About the Speed of Spreadsheets #2

This is the second post on Excel speed. The first part benchmarked the calculation speed of Excel 2003 versus Excel 2007 for various size arrays of formulas. This part analyzes the effect of formula complexity on the spreadsheet speed.

About the speed of animated models in MS Excel – part #2

– All the series of tests were run on both 2003 and 2007 versions of Excel, the results are presented in the chart to the left.
– As seen in the chart, it looks like for relatively small worksheets (with less than ten thousand single formula calculations) Excel 2003 is 5-10 times faster that Excel 2007 when the window is kept very small (2-3 inches).
– The speed in 2003 for small worksheets drops significantly when the window is increased at full screen size.
– Even within the 2007 version the speed can be increased dramatically (2-3 times) just by decreasing the window size during the calculation for small to medium size worksheets (below 1 million formulas).
– It must be noted the formulas were all “=rand()” and there was no charting within these worksheets.
Small worksheets
Large worksheets Medium worksheets 1 Million Formulas “= rand( )” Hardware: Gateway SX2840-01
Monitor resolution: 1280 x 1024

Benchmarking Excel calculation speed for complex formulas

– Up to this point we filled ranges of various sizes with the same formula (“=rand()”) and measured the calculation speed.
– Let’s now keep the array of formulas at the unique size of one million (200 columns x 5000 rows) and do a series of average speed measurements while progressively increasing the complexity of the formulas in each cell.
– It would be a good idea to use a product of the same function (“rand()”) and just use a product of them with an increasing number of factors (from 1 to 10).
– What we expect to see is a calculation time which is proportional to the total number of “rand()” functions contained in the worksheet (our assumption will prove to be right).
– We upgraded the “speed_test_1()” macro so it can be started and stopped from the same button. We called this new macro “speed_test_2()”.
– We will also upgrade the macros which fill the worksheet with the formulas. For this we first copied the two previous worksheets and used a rename scheme as seen below.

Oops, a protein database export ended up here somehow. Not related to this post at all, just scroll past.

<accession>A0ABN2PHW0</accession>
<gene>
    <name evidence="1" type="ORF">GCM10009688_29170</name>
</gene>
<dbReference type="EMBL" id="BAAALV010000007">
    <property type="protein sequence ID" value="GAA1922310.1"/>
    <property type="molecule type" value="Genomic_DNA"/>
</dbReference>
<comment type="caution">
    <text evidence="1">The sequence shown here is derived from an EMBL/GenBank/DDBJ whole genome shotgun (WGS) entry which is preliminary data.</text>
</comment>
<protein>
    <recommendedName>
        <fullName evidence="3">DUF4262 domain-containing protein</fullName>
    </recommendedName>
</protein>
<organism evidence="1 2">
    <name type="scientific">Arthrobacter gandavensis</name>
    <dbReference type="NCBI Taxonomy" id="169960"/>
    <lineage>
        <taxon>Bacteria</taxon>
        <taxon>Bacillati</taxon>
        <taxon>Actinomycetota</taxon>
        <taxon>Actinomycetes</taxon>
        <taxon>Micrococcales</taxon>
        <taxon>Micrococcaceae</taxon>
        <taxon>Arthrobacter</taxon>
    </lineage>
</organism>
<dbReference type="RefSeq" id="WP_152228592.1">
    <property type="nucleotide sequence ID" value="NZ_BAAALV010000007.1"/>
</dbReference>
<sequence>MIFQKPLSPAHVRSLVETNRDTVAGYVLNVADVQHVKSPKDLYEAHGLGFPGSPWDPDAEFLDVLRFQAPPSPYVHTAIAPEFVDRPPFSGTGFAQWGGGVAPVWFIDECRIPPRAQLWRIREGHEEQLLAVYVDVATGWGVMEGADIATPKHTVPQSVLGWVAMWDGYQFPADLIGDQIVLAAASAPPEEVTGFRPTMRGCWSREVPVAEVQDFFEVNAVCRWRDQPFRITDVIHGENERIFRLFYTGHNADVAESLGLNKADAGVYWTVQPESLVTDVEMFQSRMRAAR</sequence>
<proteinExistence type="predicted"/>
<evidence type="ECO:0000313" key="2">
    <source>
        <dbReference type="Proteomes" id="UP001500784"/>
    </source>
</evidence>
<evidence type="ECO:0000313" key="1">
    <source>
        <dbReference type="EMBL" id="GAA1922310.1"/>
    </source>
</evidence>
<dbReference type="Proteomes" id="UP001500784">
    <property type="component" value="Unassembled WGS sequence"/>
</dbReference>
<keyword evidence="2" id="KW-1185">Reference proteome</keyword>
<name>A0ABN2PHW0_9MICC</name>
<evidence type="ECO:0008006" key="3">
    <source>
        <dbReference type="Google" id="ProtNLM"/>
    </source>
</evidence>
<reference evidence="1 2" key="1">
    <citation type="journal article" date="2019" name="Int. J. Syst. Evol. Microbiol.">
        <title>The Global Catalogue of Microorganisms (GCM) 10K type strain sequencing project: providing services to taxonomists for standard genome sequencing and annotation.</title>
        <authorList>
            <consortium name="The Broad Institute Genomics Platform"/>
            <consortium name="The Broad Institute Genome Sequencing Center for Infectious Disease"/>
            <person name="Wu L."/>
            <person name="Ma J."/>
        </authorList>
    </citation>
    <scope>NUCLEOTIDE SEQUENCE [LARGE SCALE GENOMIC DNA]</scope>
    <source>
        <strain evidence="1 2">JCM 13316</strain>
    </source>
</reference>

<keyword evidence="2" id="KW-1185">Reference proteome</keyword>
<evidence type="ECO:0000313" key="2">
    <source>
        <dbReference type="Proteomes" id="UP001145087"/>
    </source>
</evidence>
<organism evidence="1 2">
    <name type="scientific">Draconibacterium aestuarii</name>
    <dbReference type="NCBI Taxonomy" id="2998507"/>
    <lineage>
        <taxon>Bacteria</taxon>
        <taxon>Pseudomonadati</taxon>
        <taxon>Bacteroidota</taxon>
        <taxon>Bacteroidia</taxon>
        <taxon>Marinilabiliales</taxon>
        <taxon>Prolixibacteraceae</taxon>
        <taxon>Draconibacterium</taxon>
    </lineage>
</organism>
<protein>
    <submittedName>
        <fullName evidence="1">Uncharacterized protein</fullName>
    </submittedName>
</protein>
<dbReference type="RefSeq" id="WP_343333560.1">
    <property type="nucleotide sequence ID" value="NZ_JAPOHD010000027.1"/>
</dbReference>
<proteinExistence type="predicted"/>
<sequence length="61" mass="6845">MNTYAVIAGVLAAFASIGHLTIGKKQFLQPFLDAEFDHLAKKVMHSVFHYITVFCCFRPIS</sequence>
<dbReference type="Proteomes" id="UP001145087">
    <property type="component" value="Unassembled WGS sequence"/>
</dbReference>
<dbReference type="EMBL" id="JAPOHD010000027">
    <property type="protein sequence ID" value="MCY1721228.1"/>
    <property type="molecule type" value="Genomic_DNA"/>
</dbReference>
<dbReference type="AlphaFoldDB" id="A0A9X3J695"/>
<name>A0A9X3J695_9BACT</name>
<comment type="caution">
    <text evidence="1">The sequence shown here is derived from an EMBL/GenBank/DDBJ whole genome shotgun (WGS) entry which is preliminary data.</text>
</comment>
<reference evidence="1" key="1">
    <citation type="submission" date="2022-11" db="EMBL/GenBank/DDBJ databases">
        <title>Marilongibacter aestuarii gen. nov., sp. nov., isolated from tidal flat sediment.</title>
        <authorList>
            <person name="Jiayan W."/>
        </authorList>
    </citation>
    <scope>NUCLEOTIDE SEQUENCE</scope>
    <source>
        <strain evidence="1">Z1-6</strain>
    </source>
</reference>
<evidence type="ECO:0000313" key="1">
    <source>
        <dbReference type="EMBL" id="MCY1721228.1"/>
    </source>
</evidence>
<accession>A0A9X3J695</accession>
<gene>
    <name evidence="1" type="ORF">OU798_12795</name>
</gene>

Dim N As Boolean
Dim p As Double
Dim Measurement_Start As Double
Sub speed_test_2()
Sheets(“Test2”).Select
N = Not N
p = 0
Measurement_Start = Timer()
Do Until N = False Or (Timer() – Measurement_Start) > 15
[B4] = p / (Timer – Measurement_Start + 0.001)
DoEvents
p = p + 1
Loop
End Sub

The formula generator macros

– These macros are used one by one to alter the formulas in an array of 200 x 5000 cells so that they are a product of “rand()” functions with different number of factors, starting with one factors and ending with ten factors.
-We run one macro at a time and after each macro we run the speed test on sheet “Test2” and when the speed test is over we write the iteration frequency results in a table in worksheet “Test2_results”
-We then repeat the same process for the rest of the macros one by one.
-The charted result of this procedure is shown in the next page.

Sub generate_array_1M_10rands()
Sheets(“Test2”).Select
[A10:GR65536].Clear
[A11:GR5010].Formula = “=rand()*rand()*rand()*rand()*rand()*rand()*rand()*rand()*rand()*rand()”
End Sub
Sub generate_array_1M_9rands()
Sheets(“Test2”).Select
[A10:GR65536].Clear
[A11:GR5010].Formula = “=rand()*rand()*rand()*rand()*rand()*rand()*rand()*rand()*rand()”
End Sub
Sub generate_array_1M_8rands()
Sheets(“Test2”).Select
[A10:GR65536].Clear
[A11:GR5010].Formula = “=rand()*rand()*rand()*rand()*rand()*rand()*rand()*rand()”
End Sub
Sub generate_array_1M_7rands()
Sheets(“Test2”).Select
[A10:GR65536].Clear